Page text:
you couldnt be more wrong. flow will turn turbulent with increasing flowrates, and in the blocks, this is exactly what you want.
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Originally Posted by TonyL222
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It's also possible for flow to increase to a rate where the fluid becomes laminar.

Laminar
I though that's why most peeps used some type of water wetter (you know like Dawn DS)


Hmm..., I ain't never heard of having too much flow, I always figured it was better to have too much than not enough. Gots to reread the "diminishing returns deal" again.

DCing for the CURE
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Dawn
wouldn't that make bubbles? :swearing:
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You use a small amount (like 2small drops) & after the loop was blead.
2
ahhh I had a flashback to when I got my wife our first dishwasher. I installed it and decided to test it out. well to make a long story short I used dawn and made a LOT of bubbles!
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Originally Posted by ChielScape
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you couldnt be more wrong. flow will turn turbulent with increasing flowrates, and in the blocks, this is exactly what you want.

Well depends on how much flow you get. If you actually were able to get enough he would be right and you would be wrong. However it would be hard to do in a PC water cooling situation.
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Ok so the basic consensus is that you can not have too much flow in a PC WC setup? I should add a poll.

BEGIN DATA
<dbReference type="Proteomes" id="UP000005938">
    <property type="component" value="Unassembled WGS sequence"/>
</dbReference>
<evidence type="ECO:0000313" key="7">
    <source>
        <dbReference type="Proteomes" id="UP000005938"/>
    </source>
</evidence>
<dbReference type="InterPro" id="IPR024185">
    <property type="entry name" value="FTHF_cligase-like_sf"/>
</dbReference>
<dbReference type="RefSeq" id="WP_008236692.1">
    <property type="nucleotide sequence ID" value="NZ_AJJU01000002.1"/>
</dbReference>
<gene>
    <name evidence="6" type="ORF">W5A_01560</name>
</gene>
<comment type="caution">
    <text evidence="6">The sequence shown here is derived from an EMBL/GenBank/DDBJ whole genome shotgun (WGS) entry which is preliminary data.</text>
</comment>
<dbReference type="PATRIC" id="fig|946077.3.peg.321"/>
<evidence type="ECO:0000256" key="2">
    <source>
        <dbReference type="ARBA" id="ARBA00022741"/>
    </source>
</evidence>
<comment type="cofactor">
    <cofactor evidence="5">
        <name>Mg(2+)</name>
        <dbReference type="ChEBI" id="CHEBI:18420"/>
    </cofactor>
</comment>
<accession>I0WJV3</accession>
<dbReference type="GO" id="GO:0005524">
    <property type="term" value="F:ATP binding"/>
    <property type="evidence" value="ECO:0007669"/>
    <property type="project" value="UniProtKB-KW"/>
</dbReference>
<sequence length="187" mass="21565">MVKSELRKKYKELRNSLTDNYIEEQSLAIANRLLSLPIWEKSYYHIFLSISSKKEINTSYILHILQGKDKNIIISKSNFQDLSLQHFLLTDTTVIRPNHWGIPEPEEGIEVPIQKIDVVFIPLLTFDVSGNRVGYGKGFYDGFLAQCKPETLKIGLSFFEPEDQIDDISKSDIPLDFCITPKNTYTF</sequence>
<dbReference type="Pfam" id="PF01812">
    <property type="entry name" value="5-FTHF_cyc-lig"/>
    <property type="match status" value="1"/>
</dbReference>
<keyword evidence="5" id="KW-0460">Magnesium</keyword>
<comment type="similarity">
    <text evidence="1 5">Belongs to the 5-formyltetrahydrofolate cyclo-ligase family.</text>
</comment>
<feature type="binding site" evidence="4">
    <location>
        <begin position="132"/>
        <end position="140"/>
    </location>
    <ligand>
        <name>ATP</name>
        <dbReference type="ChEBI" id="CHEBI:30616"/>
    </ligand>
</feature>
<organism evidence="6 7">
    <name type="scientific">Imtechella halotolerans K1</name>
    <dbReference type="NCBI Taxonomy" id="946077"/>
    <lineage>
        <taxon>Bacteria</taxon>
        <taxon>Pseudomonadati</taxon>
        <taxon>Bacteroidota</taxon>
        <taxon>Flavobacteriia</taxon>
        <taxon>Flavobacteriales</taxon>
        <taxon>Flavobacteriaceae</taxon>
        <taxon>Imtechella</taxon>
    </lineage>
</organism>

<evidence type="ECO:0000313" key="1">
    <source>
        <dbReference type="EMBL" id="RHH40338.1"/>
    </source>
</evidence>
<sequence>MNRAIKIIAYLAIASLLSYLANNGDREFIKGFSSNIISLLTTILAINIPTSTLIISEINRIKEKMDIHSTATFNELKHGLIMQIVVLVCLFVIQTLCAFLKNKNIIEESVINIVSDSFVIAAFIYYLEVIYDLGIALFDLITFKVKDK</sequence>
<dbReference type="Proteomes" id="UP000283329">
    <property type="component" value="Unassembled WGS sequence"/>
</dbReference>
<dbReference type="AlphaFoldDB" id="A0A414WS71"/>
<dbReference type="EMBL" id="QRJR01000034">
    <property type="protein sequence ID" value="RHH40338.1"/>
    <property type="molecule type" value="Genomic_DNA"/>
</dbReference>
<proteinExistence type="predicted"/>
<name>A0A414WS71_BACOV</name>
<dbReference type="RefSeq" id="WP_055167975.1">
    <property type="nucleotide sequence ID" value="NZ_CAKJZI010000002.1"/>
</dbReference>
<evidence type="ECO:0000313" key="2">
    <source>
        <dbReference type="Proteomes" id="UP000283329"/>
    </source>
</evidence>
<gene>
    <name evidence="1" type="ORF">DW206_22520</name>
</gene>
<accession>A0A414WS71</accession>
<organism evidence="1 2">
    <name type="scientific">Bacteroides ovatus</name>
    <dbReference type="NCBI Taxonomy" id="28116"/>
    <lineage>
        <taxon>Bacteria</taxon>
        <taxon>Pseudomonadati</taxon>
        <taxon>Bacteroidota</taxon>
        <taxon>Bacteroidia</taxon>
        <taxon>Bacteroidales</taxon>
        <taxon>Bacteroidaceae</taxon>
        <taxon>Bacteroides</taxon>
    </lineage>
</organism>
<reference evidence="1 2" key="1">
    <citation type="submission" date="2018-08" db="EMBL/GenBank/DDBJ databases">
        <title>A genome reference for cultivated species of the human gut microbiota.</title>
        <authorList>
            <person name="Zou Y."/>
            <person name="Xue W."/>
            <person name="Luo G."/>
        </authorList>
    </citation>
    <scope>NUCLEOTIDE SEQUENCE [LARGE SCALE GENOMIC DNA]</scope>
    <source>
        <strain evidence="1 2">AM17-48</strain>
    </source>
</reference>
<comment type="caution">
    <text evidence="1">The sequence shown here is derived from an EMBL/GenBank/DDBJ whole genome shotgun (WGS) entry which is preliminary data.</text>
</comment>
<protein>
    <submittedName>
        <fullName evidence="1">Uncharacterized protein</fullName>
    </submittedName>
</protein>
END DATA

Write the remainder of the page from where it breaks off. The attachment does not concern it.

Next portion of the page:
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Originally Posted by eclipseaudio4
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Ok so the basic consensus is that you can not have too much flow in a PC WC setup? I should add a poll.

OK from what I have scene with the water pumps usually available for pc cooling enthusiest is that no you wont have too much flow. You have to get into thermaldynamics and all that crap which I try to forget more then anything to prove all the times when flow will become too much. There are points when the boundary layer or laminar flow or whatever you wanna call it that is on the inside walls of your tubing and waterblock will increase. There is also a point that you can reach where the water is not in the rad long enough to get a proper heat transfer but I doubt anyone will get there.

Basically unless you had a huge pump and could actually harness all of that in little 1/2" tubing your not gonna have to worry about it. I think most water cooling pc's are trying to get as much flow as possible. We need to concentrate more on proper waterblock construction, flow path, rad construction, fans used, and restrictions more then anything.
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Originally Posted by eclipseaudio4
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so an ehime1250 on cpu only and 120.2 is not too much?

For the X2 5000+, or do you have another CPU in mind?
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yeah the X2 for now about 105-115w dissipation and for later upgrades but I know I will need a bigger rad later on for when I go to the X4's.